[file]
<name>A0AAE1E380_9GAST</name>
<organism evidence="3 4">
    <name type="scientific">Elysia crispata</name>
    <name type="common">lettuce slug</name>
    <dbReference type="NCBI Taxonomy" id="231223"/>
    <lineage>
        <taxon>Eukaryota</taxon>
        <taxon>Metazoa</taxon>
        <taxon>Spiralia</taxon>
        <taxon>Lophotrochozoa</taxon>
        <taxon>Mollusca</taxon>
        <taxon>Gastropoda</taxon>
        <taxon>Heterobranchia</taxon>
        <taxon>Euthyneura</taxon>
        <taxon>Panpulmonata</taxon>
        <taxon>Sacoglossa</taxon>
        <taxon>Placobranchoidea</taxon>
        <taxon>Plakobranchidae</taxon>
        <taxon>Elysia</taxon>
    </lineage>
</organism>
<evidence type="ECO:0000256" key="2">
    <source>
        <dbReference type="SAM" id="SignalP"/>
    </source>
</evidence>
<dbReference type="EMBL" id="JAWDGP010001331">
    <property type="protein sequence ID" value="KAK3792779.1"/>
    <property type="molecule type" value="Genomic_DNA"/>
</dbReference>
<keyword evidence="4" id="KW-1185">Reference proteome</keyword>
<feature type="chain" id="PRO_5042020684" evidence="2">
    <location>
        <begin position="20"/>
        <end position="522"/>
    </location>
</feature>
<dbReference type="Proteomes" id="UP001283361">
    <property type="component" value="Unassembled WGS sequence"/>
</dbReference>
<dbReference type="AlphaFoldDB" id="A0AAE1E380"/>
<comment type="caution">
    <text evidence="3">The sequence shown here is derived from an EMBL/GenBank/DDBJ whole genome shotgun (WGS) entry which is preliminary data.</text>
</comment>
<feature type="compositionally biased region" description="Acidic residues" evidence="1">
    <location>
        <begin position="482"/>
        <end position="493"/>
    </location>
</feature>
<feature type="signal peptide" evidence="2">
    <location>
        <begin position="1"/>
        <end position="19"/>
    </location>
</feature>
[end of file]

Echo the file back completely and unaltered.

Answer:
<name>A0AAE1E380_9GAST</name>
<organism evidence="3 4">
    <name type="scientific">Elysia crispata</name>
    <name type="common">lettuce slug</name>
    <dbReference type="NCBI Taxonomy" id="231223"/>
    <lineage>
        <taxon>Eukaryota</taxon>
        <taxon>Metazoa</taxon>
        <taxon>Spiralia</taxon>
        <taxon>Lophotrochozoa</taxon>
        <taxon>Mollusca</taxon>
        <taxon>Gastropoda</taxon>
        <taxon>Heterobranchia</taxon>
        <taxon>Euthyneura</taxon>
        <taxon>Panpulmonata</taxon>
        <taxon>Sacoglossa</taxon>
        <taxon>Placobranchoidea</taxon>
        <taxon>Plakobranchidae</taxon>
        <taxon>Elysia</taxon>
    </lineage>
</organism>
<evidence type="ECO:0000256" key="2">
    <source>
        <dbReference type="SAM" id="SignalP"/>
    </source>
</evidence>
<dbReference type="EMBL" id="JAWDGP010001331">
    <property type="protein sequence ID" value="KAK3792779.1"/>
    <property type="molecule type" value="Genomic_DNA"/>
</dbReference>
<keyword evidence="4" id="KW-1185">Reference proteome</keyword>
<feature type="chain" id="PRO_5042020684" evidence="2">
    <location>
        <begin position="20"/>
        <end position="522"/>
    </location>
</feature>
<dbReference type="Proteomes" id="UP001283361">
    <property type="component" value="Unassembled WGS sequence"/>
</dbReference>
<dbReference type="AlphaFoldDB" id="A0AAE1E380"/>
<comment type="caution">
    <text evidence="3">The sequence shown here is derived from an EMBL/GenBank/DDBJ whole genome shotgun (WGS) entry which is preliminary data.</text>
</comment>
<feature type="compositionally biased region" description="Acidic residues" evidence="1">
    <location>
        <begin position="482"/>
        <end position="493"/>
    </location>
</feature>
<feature type="signal peptide" evidence="2">
    <location>
        <begin position="1"/>
        <end position="19"/>
    </location>
</feature>